The Expenditure Cometh

I’ve never been brilliant with advice. No matter how sensible, logical and rooted in experience this little tidbit of wisdom may be, I will almost always decide it doesn’t apply to me and will soldier on learning the hard way until I realise that it does.

Motor sport is a slippery slope. You start out thinking, I am going to spend nothing, I’ll be competing against myself and it’s going to be about self improvement and enjoying it..  But, he’s got stickier tyres than me. I could just upgrade the air filter. Those Corbeau seats look light…..

The Traditional Shelsley View

Well my slide into a lifetime of Motorsport penury continued at Shelsley Walsh – my particular vice on this occasion being a set of used Toyo semi-slicks. Granted, at £100 sets of tyres don’t really come cheaper, and so my logic is it does sort of fit in with my do it on a shoe string ethos. Though that argument is rather voided by the fact I had a perfectly usable set of normal road tyres… and possibly further voided by the Thursday night sprint to Oxford to pick them up and rush to fit them on Friday.

Anyway, the British Championship circus was rolling into town for the first of two visits to the historic venue, and if that isn’t worth getting your cars party shoes on for I don’t know what is.

My weekend – as did most of yours I suppose – started on Saturday though. There was a hint of murk in the air, which turned into mugginess as the day heated up and I spent my day trying to figure out how to make these new tyres work – having bolted them to the car immediately prior to the first practice run.  However, unlike my last blog entry at Prescott, this was a track I actually knew, so surely that’d soften the learning curve.

Kit all laid out – and back onto the orange wheels for now.

The first run was a mixed bag. I crept the revs up to a bit  more than usual on the start line to test the new levels of grip, and was rewarded with a massive bogging down – evidently I can give it much more clog of the line than before!

Shelsley being so steep, it does mean that a bad start in a less powerful car really is game over – however, despite being a second in arrears of my PB going into Bottom Ess (a tight left hander around ¾ of the way up and the only braking point on the hill), I was only 0.25 of a second down over the line…’oooh’, I thought, ‘that’s promising’…my target of a sub 38 second run may not be so fanciful after all.

As a result of this I decided that I was just going to give it an absolute shoe full off the line. Bloody hell – that worked. Also, by basically forgetting everything your previous tyres taught you about physics, you don’t half shift round corners as well. After one run, which clocked 37.86 – precisely 1 second faster than my previous best, I swiftly came to the conclusion that this was the best £100 quid that I had ever spent!

Ticking itself cool after the fastest run it would do that weekend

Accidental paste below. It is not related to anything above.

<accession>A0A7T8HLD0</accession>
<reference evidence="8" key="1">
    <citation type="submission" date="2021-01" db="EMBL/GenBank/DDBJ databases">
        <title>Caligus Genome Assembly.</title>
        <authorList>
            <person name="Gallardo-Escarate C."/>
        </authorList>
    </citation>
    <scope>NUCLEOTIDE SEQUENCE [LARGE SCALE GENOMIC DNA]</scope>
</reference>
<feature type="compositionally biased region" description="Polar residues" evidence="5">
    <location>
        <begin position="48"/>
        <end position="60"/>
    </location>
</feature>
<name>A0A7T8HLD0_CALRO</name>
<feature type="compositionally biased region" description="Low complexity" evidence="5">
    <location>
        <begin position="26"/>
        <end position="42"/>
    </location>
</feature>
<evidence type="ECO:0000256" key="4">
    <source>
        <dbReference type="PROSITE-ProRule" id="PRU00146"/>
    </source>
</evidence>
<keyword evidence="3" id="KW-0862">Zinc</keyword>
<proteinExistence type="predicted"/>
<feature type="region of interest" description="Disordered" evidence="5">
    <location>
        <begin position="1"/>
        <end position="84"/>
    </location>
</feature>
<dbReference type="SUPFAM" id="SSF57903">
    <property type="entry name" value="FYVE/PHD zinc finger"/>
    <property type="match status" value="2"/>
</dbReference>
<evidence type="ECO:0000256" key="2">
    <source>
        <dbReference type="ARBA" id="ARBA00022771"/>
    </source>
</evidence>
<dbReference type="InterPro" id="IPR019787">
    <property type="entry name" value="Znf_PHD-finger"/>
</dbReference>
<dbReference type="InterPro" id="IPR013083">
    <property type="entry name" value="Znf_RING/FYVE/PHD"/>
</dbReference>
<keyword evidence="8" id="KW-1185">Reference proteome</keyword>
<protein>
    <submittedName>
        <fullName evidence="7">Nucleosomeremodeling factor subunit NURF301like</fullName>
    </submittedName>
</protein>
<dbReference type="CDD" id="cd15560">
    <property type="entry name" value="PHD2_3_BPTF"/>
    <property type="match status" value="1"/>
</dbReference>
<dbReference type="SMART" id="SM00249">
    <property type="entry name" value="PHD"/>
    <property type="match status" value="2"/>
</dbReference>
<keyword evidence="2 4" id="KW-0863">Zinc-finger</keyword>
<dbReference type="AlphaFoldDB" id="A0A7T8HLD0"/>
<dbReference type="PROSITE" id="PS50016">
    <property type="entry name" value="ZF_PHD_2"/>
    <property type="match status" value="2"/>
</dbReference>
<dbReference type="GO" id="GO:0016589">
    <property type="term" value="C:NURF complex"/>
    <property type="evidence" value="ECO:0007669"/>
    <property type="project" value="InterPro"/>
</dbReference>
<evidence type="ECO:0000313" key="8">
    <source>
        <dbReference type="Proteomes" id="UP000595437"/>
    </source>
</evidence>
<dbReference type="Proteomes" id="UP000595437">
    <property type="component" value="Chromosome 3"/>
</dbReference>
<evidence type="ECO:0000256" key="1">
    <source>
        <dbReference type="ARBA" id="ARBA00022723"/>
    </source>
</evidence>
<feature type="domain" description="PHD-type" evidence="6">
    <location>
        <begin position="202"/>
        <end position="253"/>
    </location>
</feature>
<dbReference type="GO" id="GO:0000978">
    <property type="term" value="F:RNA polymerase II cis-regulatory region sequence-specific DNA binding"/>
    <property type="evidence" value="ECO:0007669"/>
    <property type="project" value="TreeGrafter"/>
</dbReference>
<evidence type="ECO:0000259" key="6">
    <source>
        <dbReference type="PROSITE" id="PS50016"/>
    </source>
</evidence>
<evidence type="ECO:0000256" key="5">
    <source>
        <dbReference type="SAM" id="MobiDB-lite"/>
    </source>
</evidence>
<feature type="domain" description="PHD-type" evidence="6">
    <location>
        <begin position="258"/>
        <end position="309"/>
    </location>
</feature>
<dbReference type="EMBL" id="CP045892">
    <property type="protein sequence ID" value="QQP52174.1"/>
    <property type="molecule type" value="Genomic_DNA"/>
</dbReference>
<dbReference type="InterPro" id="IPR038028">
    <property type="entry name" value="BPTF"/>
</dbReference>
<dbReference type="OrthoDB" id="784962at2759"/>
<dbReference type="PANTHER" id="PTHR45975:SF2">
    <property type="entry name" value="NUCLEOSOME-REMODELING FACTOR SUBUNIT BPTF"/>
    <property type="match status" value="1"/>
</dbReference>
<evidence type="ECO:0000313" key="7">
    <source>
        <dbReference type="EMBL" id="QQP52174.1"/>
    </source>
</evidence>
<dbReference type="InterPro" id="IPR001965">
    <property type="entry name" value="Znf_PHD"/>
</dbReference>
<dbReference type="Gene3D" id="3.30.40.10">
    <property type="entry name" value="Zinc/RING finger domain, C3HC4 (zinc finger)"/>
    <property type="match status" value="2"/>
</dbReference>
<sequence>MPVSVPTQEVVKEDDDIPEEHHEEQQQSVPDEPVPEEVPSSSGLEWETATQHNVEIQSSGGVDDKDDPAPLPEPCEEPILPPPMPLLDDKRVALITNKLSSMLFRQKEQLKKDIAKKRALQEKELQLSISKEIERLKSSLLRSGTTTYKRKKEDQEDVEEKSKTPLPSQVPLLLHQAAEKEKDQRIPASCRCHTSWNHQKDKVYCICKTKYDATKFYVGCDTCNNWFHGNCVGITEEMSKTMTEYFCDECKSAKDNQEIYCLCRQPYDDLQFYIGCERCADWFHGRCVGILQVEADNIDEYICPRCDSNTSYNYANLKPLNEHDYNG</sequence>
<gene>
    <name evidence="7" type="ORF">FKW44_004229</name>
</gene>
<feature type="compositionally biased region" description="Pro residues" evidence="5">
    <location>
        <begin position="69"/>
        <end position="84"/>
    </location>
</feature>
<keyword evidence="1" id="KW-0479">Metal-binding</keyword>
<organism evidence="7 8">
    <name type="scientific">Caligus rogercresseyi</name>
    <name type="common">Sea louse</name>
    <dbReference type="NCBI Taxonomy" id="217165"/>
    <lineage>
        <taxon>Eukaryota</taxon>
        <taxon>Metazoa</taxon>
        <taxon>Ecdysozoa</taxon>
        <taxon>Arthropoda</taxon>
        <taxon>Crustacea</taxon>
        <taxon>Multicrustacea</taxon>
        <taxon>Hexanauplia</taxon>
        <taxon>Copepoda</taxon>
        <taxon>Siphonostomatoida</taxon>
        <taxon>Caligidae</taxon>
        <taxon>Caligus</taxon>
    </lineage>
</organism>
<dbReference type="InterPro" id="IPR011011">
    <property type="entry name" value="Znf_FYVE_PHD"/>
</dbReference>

The only problem with this is that after 2 out of 5 runs in the weekend I had beaten my personal objective. Where do you go from here? Supposing that 37.5 was the next logical step, with the assembled having been offered a third run by Shelsley on the basis of good behaviour.

I’m not entirely sure what happened next. All I know is that when I got to the top the clock said 37.34 seconds, and I’d done 2.64 seconds over the first 64 feet.

The trouble I am finding with the learning experience of hill climbing is that I am currently writing cheques on the Saturday that my competition performance can’t cash. This weekend was to be no different. It’s why I wish I could remember what I did on that start!

The Sunday was both sunny and very, very hot. Seriously, sitting in a black car, in amongst other cars, all with their engines on – in the flame resistant romper suit and helmet and gloves…I have never been so warm in my life.

This paled into insignificance though, as the starter button has decided it no longer wants to bloody well start the car! I had to park it nose down all day to bump start the thing – fortunately I was at the top of the paddock and it’s an easy bump start!

Despite leading the class ahead of a Westfield after the first run, I was now struggling to describe the run as anything other than a solid opener. I was back in the high 37s again, and I was losing it all at the start – though as a token of consolation I was less than a tenth of breaking the 10 second barrier between the Esses, which isn’t un-nifty for a family saloon.

Class A2/B2 lined up

The second run was even worse – as I succumbed to my worst enemy and found myself trying far too hard in the quick fire left right turns of bottom and top ess, pitching the nose of the car in too vigorously and scrubbing off speed. The result was a 38 second run – and then the short wait to see the Westfield go under my first run time.

I have found one key skill that motor racing is teaching me is that you need to learn to deal with an anti-climax.  And the harder you try, the slower you go.

Unless you buy performance of course – thanks Toyo!

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